For some individuals activity reduces GI distress whereas for those like me, it increases GI distress. I'm able to better control my short bowel frequency when I limit my movements. In order to enjoy activities that require physical activity I must limit my food and take medications to slow my short bowel.

Pill burden is another common accommodation, particularly with meals. For some this can be embarrassing as it can lead individuals to feel that it draws attention to themselves and their health conditions. Others are bothered by the sheer number and frequency of medications required. When traveling, toting around multiple medication bottles is a hassle that takes up valuable space for other necessary items, especially when flying. Yet keeping medications in their respective bottles can be necessary when flying to reduce confusion about medication necessity and to comply with states laws regarding prescription labeling.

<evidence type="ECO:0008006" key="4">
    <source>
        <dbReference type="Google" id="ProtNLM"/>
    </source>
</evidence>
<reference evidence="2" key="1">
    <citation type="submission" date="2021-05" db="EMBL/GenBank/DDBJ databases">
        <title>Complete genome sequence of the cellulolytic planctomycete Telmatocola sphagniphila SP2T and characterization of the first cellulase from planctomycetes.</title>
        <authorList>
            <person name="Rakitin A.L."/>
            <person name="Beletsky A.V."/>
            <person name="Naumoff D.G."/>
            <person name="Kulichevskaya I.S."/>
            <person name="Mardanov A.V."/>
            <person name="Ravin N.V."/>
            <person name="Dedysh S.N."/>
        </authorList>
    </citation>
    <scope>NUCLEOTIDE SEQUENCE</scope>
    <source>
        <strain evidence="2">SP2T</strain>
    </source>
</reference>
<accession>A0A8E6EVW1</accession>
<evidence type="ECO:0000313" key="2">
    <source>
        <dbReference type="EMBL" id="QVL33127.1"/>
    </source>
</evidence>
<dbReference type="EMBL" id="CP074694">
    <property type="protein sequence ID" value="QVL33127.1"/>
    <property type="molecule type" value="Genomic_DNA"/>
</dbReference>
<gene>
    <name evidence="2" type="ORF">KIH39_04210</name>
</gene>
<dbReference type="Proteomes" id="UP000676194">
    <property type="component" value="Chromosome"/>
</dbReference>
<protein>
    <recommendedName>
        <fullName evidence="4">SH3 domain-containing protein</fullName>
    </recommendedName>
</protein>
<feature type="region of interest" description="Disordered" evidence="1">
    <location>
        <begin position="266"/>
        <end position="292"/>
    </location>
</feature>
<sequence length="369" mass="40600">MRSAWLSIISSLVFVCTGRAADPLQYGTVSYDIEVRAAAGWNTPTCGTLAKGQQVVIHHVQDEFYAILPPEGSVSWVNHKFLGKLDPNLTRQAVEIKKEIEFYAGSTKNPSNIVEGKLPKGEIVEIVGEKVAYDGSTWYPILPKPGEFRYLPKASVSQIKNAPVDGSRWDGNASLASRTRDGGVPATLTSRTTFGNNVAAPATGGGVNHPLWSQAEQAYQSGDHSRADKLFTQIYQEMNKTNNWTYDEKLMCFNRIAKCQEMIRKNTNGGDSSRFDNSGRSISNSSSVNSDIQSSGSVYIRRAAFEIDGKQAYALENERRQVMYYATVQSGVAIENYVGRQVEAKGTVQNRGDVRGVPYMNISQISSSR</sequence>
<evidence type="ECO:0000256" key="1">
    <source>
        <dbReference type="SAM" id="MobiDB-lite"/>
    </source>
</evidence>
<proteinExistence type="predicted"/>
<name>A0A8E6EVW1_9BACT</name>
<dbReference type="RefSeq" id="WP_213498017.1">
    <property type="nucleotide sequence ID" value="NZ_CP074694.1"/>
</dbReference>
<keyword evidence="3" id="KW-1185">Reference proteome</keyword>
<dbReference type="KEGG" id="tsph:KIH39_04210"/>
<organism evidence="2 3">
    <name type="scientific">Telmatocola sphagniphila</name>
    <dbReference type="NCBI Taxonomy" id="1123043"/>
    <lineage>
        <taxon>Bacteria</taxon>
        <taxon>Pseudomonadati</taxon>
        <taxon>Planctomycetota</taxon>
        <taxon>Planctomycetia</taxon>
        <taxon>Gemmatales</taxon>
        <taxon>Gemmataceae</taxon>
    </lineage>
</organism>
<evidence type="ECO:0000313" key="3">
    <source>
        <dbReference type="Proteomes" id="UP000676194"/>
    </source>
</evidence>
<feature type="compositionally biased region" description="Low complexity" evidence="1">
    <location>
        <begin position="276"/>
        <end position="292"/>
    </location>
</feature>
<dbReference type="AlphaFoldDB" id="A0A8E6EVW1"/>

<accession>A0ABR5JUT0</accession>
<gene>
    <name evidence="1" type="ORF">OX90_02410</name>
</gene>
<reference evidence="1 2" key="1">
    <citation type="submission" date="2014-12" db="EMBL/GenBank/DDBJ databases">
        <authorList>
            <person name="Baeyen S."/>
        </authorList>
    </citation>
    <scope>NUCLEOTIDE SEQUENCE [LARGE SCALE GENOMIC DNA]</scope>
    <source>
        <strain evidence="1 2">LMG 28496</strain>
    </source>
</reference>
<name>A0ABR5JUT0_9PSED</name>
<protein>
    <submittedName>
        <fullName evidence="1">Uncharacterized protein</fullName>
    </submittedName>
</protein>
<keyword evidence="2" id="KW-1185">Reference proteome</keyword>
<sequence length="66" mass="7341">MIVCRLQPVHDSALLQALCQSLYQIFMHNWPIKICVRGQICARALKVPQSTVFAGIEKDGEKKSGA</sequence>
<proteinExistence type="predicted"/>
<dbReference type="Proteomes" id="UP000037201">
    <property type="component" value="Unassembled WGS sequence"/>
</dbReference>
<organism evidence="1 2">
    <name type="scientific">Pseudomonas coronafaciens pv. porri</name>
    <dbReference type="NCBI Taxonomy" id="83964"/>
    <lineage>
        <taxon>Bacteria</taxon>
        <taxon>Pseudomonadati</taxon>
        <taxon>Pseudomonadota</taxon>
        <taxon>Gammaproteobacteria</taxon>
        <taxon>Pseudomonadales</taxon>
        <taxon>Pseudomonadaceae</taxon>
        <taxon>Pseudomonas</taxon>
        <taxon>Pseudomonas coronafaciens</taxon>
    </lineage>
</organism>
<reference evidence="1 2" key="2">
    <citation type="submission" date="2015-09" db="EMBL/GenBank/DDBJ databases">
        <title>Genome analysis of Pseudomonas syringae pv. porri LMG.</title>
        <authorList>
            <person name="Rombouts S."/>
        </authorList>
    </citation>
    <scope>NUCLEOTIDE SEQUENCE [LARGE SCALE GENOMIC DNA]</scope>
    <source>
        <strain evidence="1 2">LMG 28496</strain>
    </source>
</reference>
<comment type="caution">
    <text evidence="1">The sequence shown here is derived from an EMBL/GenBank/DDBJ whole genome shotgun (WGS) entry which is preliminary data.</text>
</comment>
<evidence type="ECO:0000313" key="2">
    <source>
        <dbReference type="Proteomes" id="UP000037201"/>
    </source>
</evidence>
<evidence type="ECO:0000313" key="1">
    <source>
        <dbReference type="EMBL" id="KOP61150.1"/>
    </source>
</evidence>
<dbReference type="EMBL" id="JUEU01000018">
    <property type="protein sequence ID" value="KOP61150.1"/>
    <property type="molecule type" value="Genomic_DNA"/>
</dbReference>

Flying tends to always weigh heavily on my mind with my health condition. This was worse when I had an ostomy but still remains with me even without an ostomy. When I had an ostomy I had to be mindful of how many supplies I had packed, preparing for a TSA search, always worried that I would encounter a TSA agency who would try to challenge my medical necessity for my supplies. What if my ostomy leaked while I was in the airport or while flying? Did I pack enough supplies to last during my visit? Now I worry more about restroom access due to my short bowel. Will I have enough time to use the restroom adequately before boarding? What if we have a delay on the tarmac and we aren't allowed to exit the airplane? What if I urgently need to use the restroom and I'm not allowed to use the lavatory? The what ifs run rampant when I'm flying.